It's chaos here: Two boys under 3, two dogs and a cat. I really don't understand how my wife keeps up with it all and works full-time, but I'm grateful.

And then, there's this: every single day, every time I walk toward the door or the 2-year-old hears the jangle of car keys, he says: "Daddy, don't leave me!" And he means, specifically, don't go back to the boat.

I wish I didn't a.) love my work so much, and b.) need the income.

A 5:1 schedule is just ridiculous, and I doubt I'll be doing that again. Even the 2:1 schedule is kind of crazy, and I'm still holding out hope for even time.

It's not all about stacking up the green, and I decided a long time ago that I was on the "work to live" team, not the "live to work" bunch.

We'll see. In the meantime, one more load of clothes to throw in the dryer ....

Friday, November 9, 2012

What Lies Beneath

I've written about some of the cool critters we see out in the Gulf, but had to come home to have the time and bandwidth to actually upload video.

So here it is, with thanks to JJ Grey (with whom I briefly sat on the board of a marine conservation non-profit) for the music.

The camera is a Panasonic Lumix duct-taped to the end of a hook pole. No live view as I was filming, so please excuse the herky-jerky quality of the video.

Wednesday, November 7, 2012

Adapt and Overcome

Second day offshore of the final week of a hard five and the weather is beautiful. Early this morning we get the call to backload a crane part and head to an unmanned platform 20 miles distant – in another field altogether, as a matter of fact – and in water nearly 700 feet deep.

It’s directly on the other side of a busy shipping lane for vessels headed to the mouth of the Mississippi, and I got to make passing arrangements with a 600-foot tanker on the way out.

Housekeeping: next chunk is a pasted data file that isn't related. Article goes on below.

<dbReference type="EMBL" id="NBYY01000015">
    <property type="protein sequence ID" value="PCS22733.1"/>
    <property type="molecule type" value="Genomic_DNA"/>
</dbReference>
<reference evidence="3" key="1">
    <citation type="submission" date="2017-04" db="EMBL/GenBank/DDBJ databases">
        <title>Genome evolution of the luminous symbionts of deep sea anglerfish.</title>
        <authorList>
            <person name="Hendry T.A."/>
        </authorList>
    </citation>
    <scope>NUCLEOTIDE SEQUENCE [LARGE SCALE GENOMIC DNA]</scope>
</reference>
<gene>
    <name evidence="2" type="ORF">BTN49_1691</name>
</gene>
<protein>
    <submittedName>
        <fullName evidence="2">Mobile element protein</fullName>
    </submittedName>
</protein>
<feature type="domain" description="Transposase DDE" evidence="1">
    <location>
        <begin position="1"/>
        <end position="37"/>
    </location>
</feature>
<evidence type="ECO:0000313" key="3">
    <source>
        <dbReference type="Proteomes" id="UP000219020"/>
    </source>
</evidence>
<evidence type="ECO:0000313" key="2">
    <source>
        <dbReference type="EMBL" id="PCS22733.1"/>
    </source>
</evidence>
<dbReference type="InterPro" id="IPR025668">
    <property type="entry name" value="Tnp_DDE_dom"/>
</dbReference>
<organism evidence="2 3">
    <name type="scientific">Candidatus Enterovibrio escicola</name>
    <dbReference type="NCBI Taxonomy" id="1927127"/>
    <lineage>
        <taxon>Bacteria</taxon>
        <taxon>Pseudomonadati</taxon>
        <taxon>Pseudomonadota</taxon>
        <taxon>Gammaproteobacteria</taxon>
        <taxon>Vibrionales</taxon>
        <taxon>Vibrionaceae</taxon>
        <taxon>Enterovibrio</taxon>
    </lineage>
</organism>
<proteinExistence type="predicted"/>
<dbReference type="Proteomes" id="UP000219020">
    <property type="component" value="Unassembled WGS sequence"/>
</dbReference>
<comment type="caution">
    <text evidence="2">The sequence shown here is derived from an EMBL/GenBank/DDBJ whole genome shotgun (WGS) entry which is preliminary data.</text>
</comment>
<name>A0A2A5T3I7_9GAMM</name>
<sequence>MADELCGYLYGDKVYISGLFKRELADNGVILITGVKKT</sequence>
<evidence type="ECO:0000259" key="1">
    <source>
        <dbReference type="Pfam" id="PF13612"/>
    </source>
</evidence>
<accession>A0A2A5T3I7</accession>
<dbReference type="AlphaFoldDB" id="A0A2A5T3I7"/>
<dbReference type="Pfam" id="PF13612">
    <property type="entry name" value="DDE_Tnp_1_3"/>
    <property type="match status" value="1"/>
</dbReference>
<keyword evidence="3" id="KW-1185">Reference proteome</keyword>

This particular unmanned platform is our customer’s most productive in the area and we carry equipment out there on average once a month.

The issue with the crane is a bad swing motor; we’re carrying the replacement, and meet half a dozen production operators who have flown out to the platform.

The first challenge is getting the boat positioned directly under the fast line so the lift can be picked-up while the crane is in its rest. There’s a pretty good current running into the jacket, but light wind and calm seas make that part of the operation pretty straightforward.

Until the operators discover the crane won’t start.

On Channel 10: “Hey Cap, y’all wouldn’t happen to have a 12-volt jumper box on the boat?”

“Yessir, we sure do. Do you have somewhere to plug it in?”

“No, we sure don’t. I guess we’d need a mighty long extension cord.”

I eyeball the distance from the deck to the crane pedestal. Less than a boat length, but not much. Maybe 100-120 feet. I consider how many extension cords we have on the boat.

“Well, I think  maybe we can make that.”

We cobble together four or five extension cords and send them up on a low-tech handline we tie to the handle of the jumper box.

A few minutes pass as I hold the boat directly below the crane, and simultaneously I hear a diesel engine roar to life and a ragged cheer go up from the cluster of men on the platform.


We offload the swing motor and set a course for our next stop, more than two hours away.

I am reminded of advice I once gave boaters in a hook-and-bullet magazine I then wrote for:
Carry jumper cables on your boat. Many otherwise fine fishing days have been ruined by a dead battery, and for some reason most boaters don’t carry jumper cables on board, even though they probably have them in their trucks.

This marks the first time I’ve every jump-started a crane from a boat, but apparently it’s not unheard of.

Telling our other captain about the morning’s fun when he comes on watch, he recalls the time he used an air compressor on deck to start a platform’s crane, 100 feet of air hose draped from the pedestal to the boat’s deck.

More than one hundred miles and many hours from shore-side support, we frequently have to find work-arounds for challenges that beg more perfect solutions.

Some challenges, of course, can’t be adequately met out here, and for that we have our scheduled shipyard time – scheduled, in this case, to coincide with our biannual USCG hull inspection.

Our office still hasn’t given us a date, but it pretty much has to be in the next two weeks since our COI expires Nov. 18. Our work list is already three pages long.